Turns out it was a combination of those factors, yes (only the padded mats were really the indoor surface of a running track in the air conditioned field house of the college who hosted us).  The bikes were indeed engineered specifically to offer better balance without training wheels, and each child had his or her own coach for the week.  Much of the program's success hinged on building up endurance, as children would be required to pedal all 75 minutes each day.  But the light bulb clicked for me when I made the connection about falling.

The program's bike techs spent a good amount of time discussing falls.  I certainly understand the importance of getting right up and right back on the bike, but they explained in depth how important falling is.  A child depends on training wheels to prevent falls more than to maintain balance.  Balance cannot be learned without wobbling first, and every fall must be treated as a success.  The techs warned us loving parents not to be surprised if they cheered and whooped any time a child fell, as the message being forged was: "FALLING IS NOT THE END OF THE WORLD."  It almost seemed like the cheers were for the child being brave enough to fall in the first place.  [insert dimmer switch slowly enlightening my mind here]

So off went my daughter.  She pedaled all 75 minutes every day -- the A/C really helped in this case, as did the evenness of the track floor, but regardless, she built up the endurance she never did outdoors -- and as she transitioned slowly from perfectly balanced bikes to slightly more traditional models, I saw her learning how to wobble.  Her mindset has always been to get things perfect the first time, and now she had to train herself how to be imperfect.  After all, balance on a bike can only be achieved when you start to sway and can then correct your posture.  What learning is there if you never wobble?

The falls came next.  In truth, she has fallen more in the weeks after camp than at camp itself, but by then I had embraced the concept and ran with it.  Less cheering for the successes, more cheering for the wobbles.  You tried even though it was hard, and you figured out what to do when things are tipping sideways!  Hurrah!  And each fall, though so hard to watch, became another triumph.  Great Job!  You were willing to try and fall!  Some people are so afraid of falling that they won't even try, but look at you!  And you stood right up afterward!  Go girl!!!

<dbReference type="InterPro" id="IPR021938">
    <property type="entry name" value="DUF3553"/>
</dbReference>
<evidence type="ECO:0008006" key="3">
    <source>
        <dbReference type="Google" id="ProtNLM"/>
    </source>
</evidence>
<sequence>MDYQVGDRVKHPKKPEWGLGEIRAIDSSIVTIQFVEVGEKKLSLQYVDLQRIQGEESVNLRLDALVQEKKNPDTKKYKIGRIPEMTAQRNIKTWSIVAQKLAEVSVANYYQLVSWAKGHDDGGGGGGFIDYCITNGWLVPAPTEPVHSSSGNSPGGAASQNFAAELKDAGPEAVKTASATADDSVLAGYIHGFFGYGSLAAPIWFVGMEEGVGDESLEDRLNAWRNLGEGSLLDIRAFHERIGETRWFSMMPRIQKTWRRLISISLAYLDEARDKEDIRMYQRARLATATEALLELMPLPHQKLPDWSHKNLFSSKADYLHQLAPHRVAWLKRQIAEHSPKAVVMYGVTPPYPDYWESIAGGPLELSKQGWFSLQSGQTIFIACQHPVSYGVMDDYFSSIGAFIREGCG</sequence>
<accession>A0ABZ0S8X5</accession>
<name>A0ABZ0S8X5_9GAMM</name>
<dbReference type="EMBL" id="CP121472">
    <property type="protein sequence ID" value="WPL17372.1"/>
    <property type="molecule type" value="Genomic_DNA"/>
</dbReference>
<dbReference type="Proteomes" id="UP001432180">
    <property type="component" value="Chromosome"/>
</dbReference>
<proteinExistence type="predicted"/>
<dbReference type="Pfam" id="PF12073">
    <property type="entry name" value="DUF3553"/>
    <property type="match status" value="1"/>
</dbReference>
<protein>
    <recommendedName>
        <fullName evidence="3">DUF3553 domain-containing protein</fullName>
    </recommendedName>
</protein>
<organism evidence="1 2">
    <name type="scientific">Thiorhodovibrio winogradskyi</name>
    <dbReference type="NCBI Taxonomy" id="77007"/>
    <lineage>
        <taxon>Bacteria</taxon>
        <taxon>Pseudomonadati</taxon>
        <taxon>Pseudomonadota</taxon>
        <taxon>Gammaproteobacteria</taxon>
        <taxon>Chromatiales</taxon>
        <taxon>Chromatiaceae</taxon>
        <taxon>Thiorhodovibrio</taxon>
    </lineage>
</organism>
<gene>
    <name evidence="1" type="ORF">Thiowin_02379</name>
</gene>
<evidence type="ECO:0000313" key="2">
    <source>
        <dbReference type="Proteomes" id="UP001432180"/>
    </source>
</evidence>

Shaken, and stirred, she would stand up, and even through tears she'd get back on and pedal some more.  I claim nowhere that it is easy or quiet, but I do claim it works.

I wanted to see how this logic transferred to other areas of clashing and gnashing at home... like bed making... and academic worksheets... and other tasks she typically meets with "I can't!!!" before she even starts.  In no way do I lower the bar.  I still expect her to make her bed so that it is smooth and habitable.  I still expect her to master her schoolwork through practice and correction.  But I don't expect her to do it perfectly the first time, and that's where she has always tripped herself up.  So when she says she can't get her bed to look right, I tell her to go do it the way she knows, and we'll take it from there.  Plunge into those division problems even if you aren't sure of all the answers, and give each one a logical guess.  Trust what you already know, and then go further and wobble.  We'll keep doing it until you figure it out.

What it really comes down to is: embrace uncertainty, and view falling as moving toward the goal rather than crashing and ending right there.

My daughter is especially drawn to the Stations of the Cross each Lent, and with this summer's new perspective on falling, it struck me how falling is emphasized not once... not twice... but three times in the story of the Passion of Christ.  As we are asked to follow the steps of the Master, we must allow ourselves to move forward, even when that means falling, rather than bucking or avoiding the call toward spiritual perfection.  

And, as always, my daughter teaches me where I am lacking.  This is indeed my season of learning how to fall.

Stay tuned. 

Monday, June 10, 2013

The Turkey in the Clamshell

My attention is back on my son.  The older he gets, the more I learn from him.  At the age of six, he already shows an uncanny ability with pen and paper that boggles my mind.  He is not a classical portrait artist or an accomplished wildlife sketch artist, but he can capture emotional expressions in simple animal cartoons like nothing I could ever try to do.  He still reverses his letters when he prints and he still spells words like he is stamping out license plates, but when it comes to drawing imaginary animal friends, he is a graphic whiz.  So I am not surprised that his visual field sees things through different lenses than I normally use.

Last week we were at a restaurant.  I ordered the seafood linguine, which came with fresh clams and mussels.  He, as always, ordered the plain pasta with butter, and declared himself full after about five corkscrews.  He had already crayoned as much of the children's placemat as space would allow and was getting antsy while the rest of us ate.  I wiped one of my clam shells clean with a napkin and gave it to him to play with.  I figured he would make it talk, like a puppet, which he did... until his whole face lit up, and he announced under his breath, "I'm going to make a TURKEY!"